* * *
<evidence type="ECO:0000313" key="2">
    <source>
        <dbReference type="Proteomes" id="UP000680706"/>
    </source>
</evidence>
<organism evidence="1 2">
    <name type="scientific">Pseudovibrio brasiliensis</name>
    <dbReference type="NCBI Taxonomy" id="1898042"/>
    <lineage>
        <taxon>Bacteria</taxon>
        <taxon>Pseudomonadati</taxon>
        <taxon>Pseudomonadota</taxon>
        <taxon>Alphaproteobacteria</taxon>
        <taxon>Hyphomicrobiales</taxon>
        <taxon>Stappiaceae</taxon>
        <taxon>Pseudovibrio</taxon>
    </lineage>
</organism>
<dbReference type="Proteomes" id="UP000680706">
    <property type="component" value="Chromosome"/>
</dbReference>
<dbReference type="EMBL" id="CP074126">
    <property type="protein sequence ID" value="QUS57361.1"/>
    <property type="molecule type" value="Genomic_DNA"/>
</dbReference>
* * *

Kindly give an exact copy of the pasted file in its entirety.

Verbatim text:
<evidence type="ECO:0000313" key="2">
    <source>
        <dbReference type="Proteomes" id="UP000680706"/>
    </source>
</evidence>
<organism evidence="1 2">
    <name type="scientific">Pseudovibrio brasiliensis</name>
    <dbReference type="NCBI Taxonomy" id="1898042"/>
    <lineage>
        <taxon>Bacteria</taxon>
        <taxon>Pseudomonadati</taxon>
        <taxon>Pseudomonadota</taxon>
        <taxon>Alphaproteobacteria</taxon>
        <taxon>Hyphomicrobiales</taxon>
        <taxon>Stappiaceae</taxon>
        <taxon>Pseudovibrio</taxon>
    </lineage>
</organism>
<dbReference type="Proteomes" id="UP000680706">
    <property type="component" value="Chromosome"/>
</dbReference>
<dbReference type="EMBL" id="CP074126">
    <property type="protein sequence ID" value="QUS57361.1"/>
    <property type="molecule type" value="Genomic_DNA"/>
</dbReference>